I didn’t linger with haiku for very long. These days it is a real struggle to think in only three lines. But these early attempts at haiku indicate quite clearly what was to be a major theme in my tanka: my family in the Australian landscape.

I wrote my first tanka in a workshop at the local Fellowship of Australian Writers, one quiet Saturday afternoon, from a first line writing prompt Beverley provided:

I didn’t know rain
could sound so lonely
10 am
and you won’t be home
for three more days

I was hooked.

That first poem was published in the UK in Tangled Hair. I succeeded in getting a tanka placed in Yellow Moon 17, and this one followed in 18 Winter 2005:

as for me, I am
content to live quietly—
as the rain
drips into small puddles
and glints in the sun

It was a personal sort of poem and I nearly didn’t send it. But the acceptance of this poem, that reflects very much the meditative mood of the poet, somehow freed me to be myself in tanka. After that I never looked back.

There is something about the honesty of tanka, the ability to suggest a complete back-story in five lines, and the emotional freedom to say something real, that I find irresistible. No other poetry form provides such a swift journey from image to understanding. The container of the poem provides a discipline to work against, and the struggle to contain the thought in five lines results in a poem that is concise and uncluttered. For a long time I counted syllables on my fingers, but the day came when, scribbling in my journal, I knew that the shape and rhythm of tanka was written on my heart, because I did not need to check the syllable count anymore.

I like the way tanka looks on the page: so much like free verse yet with a subtle envelope shaping the words. I like the clean, direct, un-poetic English that uses everyday words and avoids cliché. I like the unexpected, the real, the sensory. I like the subtle way repetitive sounds and allusions creep unbidden into my tanka and make the words poetry without my knowing it. I like the freedom it gives me to take a leap into the poetic dark.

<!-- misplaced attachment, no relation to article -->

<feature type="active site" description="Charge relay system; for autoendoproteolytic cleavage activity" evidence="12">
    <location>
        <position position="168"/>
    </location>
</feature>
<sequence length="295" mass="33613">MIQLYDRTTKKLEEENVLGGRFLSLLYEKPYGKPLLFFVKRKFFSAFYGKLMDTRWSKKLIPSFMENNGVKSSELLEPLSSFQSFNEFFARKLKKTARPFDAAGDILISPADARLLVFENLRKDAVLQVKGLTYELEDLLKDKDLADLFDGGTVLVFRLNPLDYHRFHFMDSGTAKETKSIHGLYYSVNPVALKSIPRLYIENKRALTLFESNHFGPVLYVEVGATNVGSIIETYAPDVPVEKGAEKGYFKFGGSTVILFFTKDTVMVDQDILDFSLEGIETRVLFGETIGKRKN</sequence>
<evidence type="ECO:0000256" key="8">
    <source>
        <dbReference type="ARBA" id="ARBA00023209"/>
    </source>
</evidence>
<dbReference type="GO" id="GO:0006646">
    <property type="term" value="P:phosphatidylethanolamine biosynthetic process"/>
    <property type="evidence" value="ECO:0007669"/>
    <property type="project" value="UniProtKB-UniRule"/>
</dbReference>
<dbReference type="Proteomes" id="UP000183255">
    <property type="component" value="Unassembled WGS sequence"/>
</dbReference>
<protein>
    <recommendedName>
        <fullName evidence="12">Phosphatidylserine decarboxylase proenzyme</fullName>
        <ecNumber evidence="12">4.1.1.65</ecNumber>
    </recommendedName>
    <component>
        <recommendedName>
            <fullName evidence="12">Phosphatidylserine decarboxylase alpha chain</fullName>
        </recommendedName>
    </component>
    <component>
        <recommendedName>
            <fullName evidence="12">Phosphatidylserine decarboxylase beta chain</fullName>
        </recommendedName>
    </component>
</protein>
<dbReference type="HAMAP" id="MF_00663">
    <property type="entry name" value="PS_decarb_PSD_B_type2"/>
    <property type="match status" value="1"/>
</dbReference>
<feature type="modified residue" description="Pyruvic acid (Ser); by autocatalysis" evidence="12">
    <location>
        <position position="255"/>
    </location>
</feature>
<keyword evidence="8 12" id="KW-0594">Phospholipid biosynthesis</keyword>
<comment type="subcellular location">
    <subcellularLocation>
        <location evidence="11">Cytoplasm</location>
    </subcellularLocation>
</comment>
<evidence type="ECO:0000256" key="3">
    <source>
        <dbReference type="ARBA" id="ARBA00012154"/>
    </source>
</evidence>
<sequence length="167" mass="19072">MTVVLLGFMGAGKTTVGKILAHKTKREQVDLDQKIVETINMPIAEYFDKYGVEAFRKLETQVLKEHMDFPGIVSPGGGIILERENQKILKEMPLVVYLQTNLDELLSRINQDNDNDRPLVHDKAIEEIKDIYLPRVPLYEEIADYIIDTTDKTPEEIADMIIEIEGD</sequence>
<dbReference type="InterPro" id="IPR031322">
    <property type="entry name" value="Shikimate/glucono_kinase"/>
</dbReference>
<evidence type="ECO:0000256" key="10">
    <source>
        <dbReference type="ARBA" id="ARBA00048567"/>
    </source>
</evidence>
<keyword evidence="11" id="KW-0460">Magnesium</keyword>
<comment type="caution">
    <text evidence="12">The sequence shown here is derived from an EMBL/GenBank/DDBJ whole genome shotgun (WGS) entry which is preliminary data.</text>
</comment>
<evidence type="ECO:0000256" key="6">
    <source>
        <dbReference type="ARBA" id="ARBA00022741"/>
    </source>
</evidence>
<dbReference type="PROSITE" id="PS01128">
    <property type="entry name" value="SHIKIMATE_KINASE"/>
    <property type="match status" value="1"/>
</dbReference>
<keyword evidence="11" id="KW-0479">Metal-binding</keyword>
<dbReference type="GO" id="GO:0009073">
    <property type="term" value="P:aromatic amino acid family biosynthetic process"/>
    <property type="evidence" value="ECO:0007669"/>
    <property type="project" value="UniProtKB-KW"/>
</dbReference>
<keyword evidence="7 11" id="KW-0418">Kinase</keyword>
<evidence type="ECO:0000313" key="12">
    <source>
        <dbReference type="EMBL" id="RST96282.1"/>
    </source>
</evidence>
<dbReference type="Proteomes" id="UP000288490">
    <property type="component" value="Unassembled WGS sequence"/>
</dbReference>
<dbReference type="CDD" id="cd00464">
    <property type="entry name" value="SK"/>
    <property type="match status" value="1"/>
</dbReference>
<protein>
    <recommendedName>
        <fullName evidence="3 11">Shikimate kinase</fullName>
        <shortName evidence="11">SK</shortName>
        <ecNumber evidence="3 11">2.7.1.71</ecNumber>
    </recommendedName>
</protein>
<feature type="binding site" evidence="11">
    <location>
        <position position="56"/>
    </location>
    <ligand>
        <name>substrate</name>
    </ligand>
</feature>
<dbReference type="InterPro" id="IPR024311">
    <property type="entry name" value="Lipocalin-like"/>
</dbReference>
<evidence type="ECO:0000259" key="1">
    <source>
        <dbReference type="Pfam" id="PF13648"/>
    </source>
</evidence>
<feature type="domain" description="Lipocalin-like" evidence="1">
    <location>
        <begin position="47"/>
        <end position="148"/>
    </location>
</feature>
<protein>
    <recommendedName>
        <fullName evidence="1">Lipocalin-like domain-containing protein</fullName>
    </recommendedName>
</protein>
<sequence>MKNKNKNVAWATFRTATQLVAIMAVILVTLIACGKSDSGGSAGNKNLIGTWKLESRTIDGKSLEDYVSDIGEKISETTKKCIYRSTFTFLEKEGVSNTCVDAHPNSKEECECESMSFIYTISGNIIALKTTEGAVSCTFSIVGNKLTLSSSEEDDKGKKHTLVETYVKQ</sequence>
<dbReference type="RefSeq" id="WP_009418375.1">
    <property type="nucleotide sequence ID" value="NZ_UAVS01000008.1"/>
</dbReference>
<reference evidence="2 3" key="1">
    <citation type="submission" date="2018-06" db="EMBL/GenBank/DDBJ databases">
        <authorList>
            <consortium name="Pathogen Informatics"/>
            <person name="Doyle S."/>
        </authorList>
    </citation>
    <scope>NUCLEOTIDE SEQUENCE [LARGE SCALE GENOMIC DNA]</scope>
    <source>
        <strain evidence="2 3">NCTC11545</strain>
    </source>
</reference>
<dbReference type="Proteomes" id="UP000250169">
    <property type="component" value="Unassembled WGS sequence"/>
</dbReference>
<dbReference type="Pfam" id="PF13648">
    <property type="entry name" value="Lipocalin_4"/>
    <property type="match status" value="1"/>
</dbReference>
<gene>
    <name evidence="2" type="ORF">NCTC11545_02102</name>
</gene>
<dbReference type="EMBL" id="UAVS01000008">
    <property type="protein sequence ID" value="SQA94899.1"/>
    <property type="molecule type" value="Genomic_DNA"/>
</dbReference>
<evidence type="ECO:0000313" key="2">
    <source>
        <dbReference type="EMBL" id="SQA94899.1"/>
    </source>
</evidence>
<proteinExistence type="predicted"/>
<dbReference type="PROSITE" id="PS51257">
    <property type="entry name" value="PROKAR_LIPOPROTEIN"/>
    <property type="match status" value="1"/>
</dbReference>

Eucalypt has been a great joy to read, and I was proud to be one of the Australians in the first issue. Tanka editors everywhere have been most kind and encouraging to me.
I have also been very fortunate to link up with a wonderful, international group of tanka poets who critique poems on a monthly basis by email (I won’t embarrass any of them here.) There is also a growing community of tanka poets in Australia, and I am fortunate to meet monthly with a lively group of them to share poems, learn form each other, and critique our work. Being part of this community of poets has, for me, been one of the most rewarding aspects of tanka writing.

pouring my thoughts
into this tanka mould—
those mud pies
we made together
in rusty cake tins

Toward the end of 2007, I realised I had a large number of tanka, many of them published in journals, some unpublished, that I could gather into a collection. This was a kind of a marker of my development as a tanka poet. As I went through the process of gathering and arranging, I could see how my poems had changed over time. I held back from adding the newest work, which seemed different, less personal perhaps, and ranged into other subject areas, probably reflecting the influence of poets I met in my university courses. Ginninderra Press published my first tanka collection in book form in 2008 under the title rick rack.

In 2009 I completed my studies in the Master of Creative Writing programme at the University of Sydney. I studied poetry as well as prose and gained the confidence to call myself a writer. I think my newer tanka reflect this development as a poet, as my imagination roams into new possibilities and discovers new rooms in my writer’s house. But I do not think I would have arrived at this point of confidence in writing without tanka.

The tanka form has become an integral part of my life.

When I jot down ideas in my notebook they automatically arrive on the page in a tanka shape. Whether they remain in five lines or are padded out into prose depends largely on the task at hand. But one thing is certain: the easy way these five lines can incorporate a thought, or an emotion, that springs effortlessly from the most common everyday image, is a magic I never want to do without.

they continue
to spill sand, these shells
lined up on my desk
…so many words
fall from my heart

© Julie Thorndyke
First published in Ribbons Volume 5 Number 4 Winter 2009 pp 39-41